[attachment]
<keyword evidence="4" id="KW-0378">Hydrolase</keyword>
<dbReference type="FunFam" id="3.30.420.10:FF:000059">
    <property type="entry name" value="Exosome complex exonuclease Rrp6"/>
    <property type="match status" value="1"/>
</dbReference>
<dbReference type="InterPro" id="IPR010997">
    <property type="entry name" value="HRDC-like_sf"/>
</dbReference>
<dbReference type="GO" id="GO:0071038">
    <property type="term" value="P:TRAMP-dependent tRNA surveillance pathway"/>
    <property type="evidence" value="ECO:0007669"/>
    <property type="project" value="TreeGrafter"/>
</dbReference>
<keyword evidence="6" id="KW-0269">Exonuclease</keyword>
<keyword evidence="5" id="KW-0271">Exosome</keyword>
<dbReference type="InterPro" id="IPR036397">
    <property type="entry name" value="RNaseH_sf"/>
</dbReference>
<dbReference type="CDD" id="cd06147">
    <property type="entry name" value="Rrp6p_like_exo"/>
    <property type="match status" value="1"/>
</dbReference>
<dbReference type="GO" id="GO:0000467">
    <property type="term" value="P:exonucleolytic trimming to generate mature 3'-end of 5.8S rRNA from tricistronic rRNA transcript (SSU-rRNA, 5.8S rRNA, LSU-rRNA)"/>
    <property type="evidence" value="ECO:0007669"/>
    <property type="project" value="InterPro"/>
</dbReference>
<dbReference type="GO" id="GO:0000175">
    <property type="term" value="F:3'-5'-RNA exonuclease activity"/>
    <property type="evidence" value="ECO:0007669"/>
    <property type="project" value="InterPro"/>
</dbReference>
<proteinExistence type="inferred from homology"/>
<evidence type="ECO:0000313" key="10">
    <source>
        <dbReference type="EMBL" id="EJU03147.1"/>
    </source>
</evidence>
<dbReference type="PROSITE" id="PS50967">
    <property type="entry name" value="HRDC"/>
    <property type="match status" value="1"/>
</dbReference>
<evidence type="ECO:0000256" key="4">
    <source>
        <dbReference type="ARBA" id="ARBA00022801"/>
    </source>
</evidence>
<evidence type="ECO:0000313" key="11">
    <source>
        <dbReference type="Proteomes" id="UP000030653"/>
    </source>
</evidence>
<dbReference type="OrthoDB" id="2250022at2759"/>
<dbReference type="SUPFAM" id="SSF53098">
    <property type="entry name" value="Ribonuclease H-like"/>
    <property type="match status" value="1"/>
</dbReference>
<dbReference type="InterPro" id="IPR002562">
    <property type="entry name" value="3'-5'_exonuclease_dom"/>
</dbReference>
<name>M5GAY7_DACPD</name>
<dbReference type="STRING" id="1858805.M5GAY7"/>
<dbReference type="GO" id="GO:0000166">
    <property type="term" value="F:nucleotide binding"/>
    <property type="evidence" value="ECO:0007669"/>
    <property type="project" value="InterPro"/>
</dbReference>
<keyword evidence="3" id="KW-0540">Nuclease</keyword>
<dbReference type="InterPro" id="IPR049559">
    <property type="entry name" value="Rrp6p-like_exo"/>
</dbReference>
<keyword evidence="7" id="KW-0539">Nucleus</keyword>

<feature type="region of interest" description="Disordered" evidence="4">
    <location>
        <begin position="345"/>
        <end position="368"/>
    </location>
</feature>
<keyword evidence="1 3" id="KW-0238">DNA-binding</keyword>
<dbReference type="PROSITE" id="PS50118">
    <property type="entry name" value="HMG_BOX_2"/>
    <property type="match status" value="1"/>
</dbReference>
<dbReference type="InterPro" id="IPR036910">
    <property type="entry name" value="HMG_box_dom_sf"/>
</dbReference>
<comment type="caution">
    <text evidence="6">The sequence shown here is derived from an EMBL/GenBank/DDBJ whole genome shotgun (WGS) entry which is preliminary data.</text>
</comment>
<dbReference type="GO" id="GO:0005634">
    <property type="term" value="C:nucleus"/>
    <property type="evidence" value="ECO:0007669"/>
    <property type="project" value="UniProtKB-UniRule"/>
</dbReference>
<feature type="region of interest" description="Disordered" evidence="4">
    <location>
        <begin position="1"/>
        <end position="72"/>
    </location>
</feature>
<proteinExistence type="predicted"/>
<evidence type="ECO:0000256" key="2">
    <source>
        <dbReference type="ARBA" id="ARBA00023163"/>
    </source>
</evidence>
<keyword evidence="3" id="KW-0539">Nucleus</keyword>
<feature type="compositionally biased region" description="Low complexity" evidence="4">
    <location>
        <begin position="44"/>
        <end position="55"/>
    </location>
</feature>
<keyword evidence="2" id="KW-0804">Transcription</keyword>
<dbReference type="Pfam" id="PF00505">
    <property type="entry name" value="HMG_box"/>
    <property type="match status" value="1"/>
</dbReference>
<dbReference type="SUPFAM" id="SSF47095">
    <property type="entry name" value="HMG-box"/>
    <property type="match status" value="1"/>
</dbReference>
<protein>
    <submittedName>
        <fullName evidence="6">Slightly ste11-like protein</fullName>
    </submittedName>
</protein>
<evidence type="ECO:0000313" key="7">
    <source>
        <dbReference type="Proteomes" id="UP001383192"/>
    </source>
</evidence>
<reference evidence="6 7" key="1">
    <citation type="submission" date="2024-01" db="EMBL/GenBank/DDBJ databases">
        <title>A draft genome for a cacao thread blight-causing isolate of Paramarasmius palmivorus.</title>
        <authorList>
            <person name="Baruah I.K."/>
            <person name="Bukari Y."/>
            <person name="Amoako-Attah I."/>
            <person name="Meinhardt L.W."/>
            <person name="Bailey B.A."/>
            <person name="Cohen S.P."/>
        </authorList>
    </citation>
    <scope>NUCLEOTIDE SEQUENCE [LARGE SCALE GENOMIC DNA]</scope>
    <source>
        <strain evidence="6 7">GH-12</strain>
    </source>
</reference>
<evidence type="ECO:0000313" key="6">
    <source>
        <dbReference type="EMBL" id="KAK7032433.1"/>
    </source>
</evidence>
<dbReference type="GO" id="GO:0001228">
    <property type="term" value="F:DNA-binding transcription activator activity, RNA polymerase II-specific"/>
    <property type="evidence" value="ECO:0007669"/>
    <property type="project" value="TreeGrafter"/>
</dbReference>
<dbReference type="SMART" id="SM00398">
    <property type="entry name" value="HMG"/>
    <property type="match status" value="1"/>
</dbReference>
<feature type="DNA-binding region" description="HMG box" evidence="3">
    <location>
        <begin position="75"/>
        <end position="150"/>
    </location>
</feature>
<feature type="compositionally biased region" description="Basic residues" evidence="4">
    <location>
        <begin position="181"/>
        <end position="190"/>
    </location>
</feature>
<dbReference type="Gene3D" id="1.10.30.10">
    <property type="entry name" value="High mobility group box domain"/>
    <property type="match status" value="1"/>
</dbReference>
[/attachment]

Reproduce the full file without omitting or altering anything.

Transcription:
<keyword evidence="4" id="KW-0378">Hydrolase</keyword>
<dbReference type="FunFam" id="3.30.420.10:FF:000059">
    <property type="entry name" value="Exosome complex exonuclease Rrp6"/>
    <property type="match status" value="1"/>
</dbReference>
<dbReference type="InterPro" id="IPR010997">
    <property type="entry name" value="HRDC-like_sf"/>
</dbReference>
<dbReference type="GO" id="GO:0071038">
    <property type="term" value="P:TRAMP-dependent tRNA surveillance pathway"/>
    <property type="evidence" value="ECO:0007669"/>
    <property type="project" value="TreeGrafter"/>
</dbReference>
<keyword evidence="6" id="KW-0269">Exonuclease</keyword>
<keyword evidence="5" id="KW-0271">Exosome</keyword>
<dbReference type="InterPro" id="IPR036397">
    <property type="entry name" value="RNaseH_sf"/>
</dbReference>
<dbReference type="CDD" id="cd06147">
    <property type="entry name" value="Rrp6p_like_exo"/>
    <property type="match status" value="1"/>
</dbReference>
<dbReference type="GO" id="GO:0000467">
    <property type="term" value="P:exonucleolytic trimming to generate mature 3'-end of 5.8S rRNA from tricistronic rRNA transcript (SSU-rRNA, 5.8S rRNA, LSU-rRNA)"/>
    <property type="evidence" value="ECO:0007669"/>
    <property type="project" value="InterPro"/>
</dbReference>
<dbReference type="GO" id="GO:0000175">
    <property type="term" value="F:3'-5'-RNA exonuclease activity"/>
    <property type="evidence" value="ECO:0007669"/>
    <property type="project" value="InterPro"/>
</dbReference>
<proteinExistence type="inferred from homology"/>
<evidence type="ECO:0000313" key="10">
    <source>
        <dbReference type="EMBL" id="EJU03147.1"/>
    </source>
</evidence>
<dbReference type="PROSITE" id="PS50967">
    <property type="entry name" value="HRDC"/>
    <property type="match status" value="1"/>
</dbReference>
<evidence type="ECO:0000256" key="4">
    <source>
        <dbReference type="ARBA" id="ARBA00022801"/>
    </source>
</evidence>
<evidence type="ECO:0000313" key="11">
    <source>
        <dbReference type="Proteomes" id="UP000030653"/>
    </source>
</evidence>
<dbReference type="OrthoDB" id="2250022at2759"/>
<dbReference type="SUPFAM" id="SSF53098">
    <property type="entry name" value="Ribonuclease H-like"/>
    <property type="match status" value="1"/>
</dbReference>
<dbReference type="InterPro" id="IPR002562">
    <property type="entry name" value="3'-5'_exonuclease_dom"/>
</dbReference>
<name>M5GAY7_DACPD</name>
<dbReference type="STRING" id="1858805.M5GAY7"/>
<dbReference type="GO" id="GO:0000166">
    <property type="term" value="F:nucleotide binding"/>
    <property type="evidence" value="ECO:0007669"/>
    <property type="project" value="InterPro"/>
</dbReference>
<keyword evidence="3" id="KW-0540">Nuclease</keyword>
<dbReference type="InterPro" id="IPR049559">
    <property type="entry name" value="Rrp6p-like_exo"/>
</dbReference>
<keyword evidence="7" id="KW-0539">Nucleus</keyword>

<feature type="region of interest" description="Disordered" evidence="4">
    <location>
        <begin position="345"/>
        <end position="368"/>
    </location>
</feature>
<keyword evidence="1 3" id="KW-0238">DNA-binding</keyword>
<dbReference type="PROSITE" id="PS50118">
    <property type="entry name" value="HMG_BOX_2"/>
    <property type="match status" value="1"/>
</dbReference>
<dbReference type="InterPro" id="IPR036910">
    <property type="entry name" value="HMG_box_dom_sf"/>
</dbReference>
<comment type="caution">
    <text evidence="6">The sequence shown here is derived from an EMBL/GenBank/DDBJ whole genome shotgun (WGS) entry which is preliminary data.</text>
</comment>
<dbReference type="GO" id="GO:0005634">
    <property type="term" value="C:nucleus"/>
    <property type="evidence" value="ECO:0007669"/>
    <property type="project" value="UniProtKB-UniRule"/>
</dbReference>
<feature type="region of interest" description="Disordered" evidence="4">
    <location>
        <begin position="1"/>
        <end position="72"/>
    </location>
</feature>
<proteinExistence type="predicted"/>
<evidence type="ECO:0000256" key="2">
    <source>
        <dbReference type="ARBA" id="ARBA00023163"/>
    </source>
</evidence>
<keyword evidence="3" id="KW-0539">Nucleus</keyword>
<feature type="compositionally biased region" description="Low complexity" evidence="4">
    <location>
        <begin position="44"/>
        <end position="55"/>
    </location>
</feature>
<keyword evidence="2" id="KW-0804">Transcription</keyword>
<dbReference type="Pfam" id="PF00505">
    <property type="entry name" value="HMG_box"/>
    <property type="match status" value="1"/>
</dbReference>
<dbReference type="SUPFAM" id="SSF47095">
    <property type="entry name" value="HMG-box"/>
    <property type="match status" value="1"/>
</dbReference>
<protein>
    <submittedName>
        <fullName evidence="6">Slightly ste11-like protein</fullName>
    </submittedName>
</protein>
<evidence type="ECO:0000313" key="7">
    <source>
        <dbReference type="Proteomes" id="UP001383192"/>
    </source>
</evidence>
<reference evidence="6 7" key="1">
    <citation type="submission" date="2024-01" db="EMBL/GenBank/DDBJ databases">
        <title>A draft genome for a cacao thread blight-causing isolate of Paramarasmius palmivorus.</title>
        <authorList>
            <person name="Baruah I.K."/>
            <person name="Bukari Y."/>
            <person name="Amoako-Attah I."/>
            <person name="Meinhardt L.W."/>
            <person name="Bailey B.A."/>
            <person name="Cohen S.P."/>
        </authorList>
    </citation>
    <scope>NUCLEOTIDE SEQUENCE [LARGE SCALE GENOMIC DNA]</scope>
    <source>
        <strain evidence="6 7">GH-12</strain>
    </source>
</reference>
<evidence type="ECO:0000313" key="6">
    <source>
        <dbReference type="EMBL" id="KAK7032433.1"/>
    </source>
</evidence>
<dbReference type="GO" id="GO:0001228">
    <property type="term" value="F:DNA-binding transcription activator activity, RNA polymerase II-specific"/>
    <property type="evidence" value="ECO:0007669"/>
    <property type="project" value="TreeGrafter"/>
</dbReference>
<dbReference type="SMART" id="SM00398">
    <property type="entry name" value="HMG"/>
    <property type="match status" value="1"/>
</dbReference>
<feature type="DNA-binding region" description="HMG box" evidence="3">
    <location>
        <begin position="75"/>
        <end position="150"/>
    </location>
</feature>
<feature type="compositionally biased region" description="Basic residues" evidence="4">
    <location>
        <begin position="181"/>
        <end position="190"/>
    </location>
</feature>
<dbReference type="Gene3D" id="1.10.30.10">
    <property type="entry name" value="High mobility group box domain"/>
    <property type="match status" value="1"/>
</dbReference>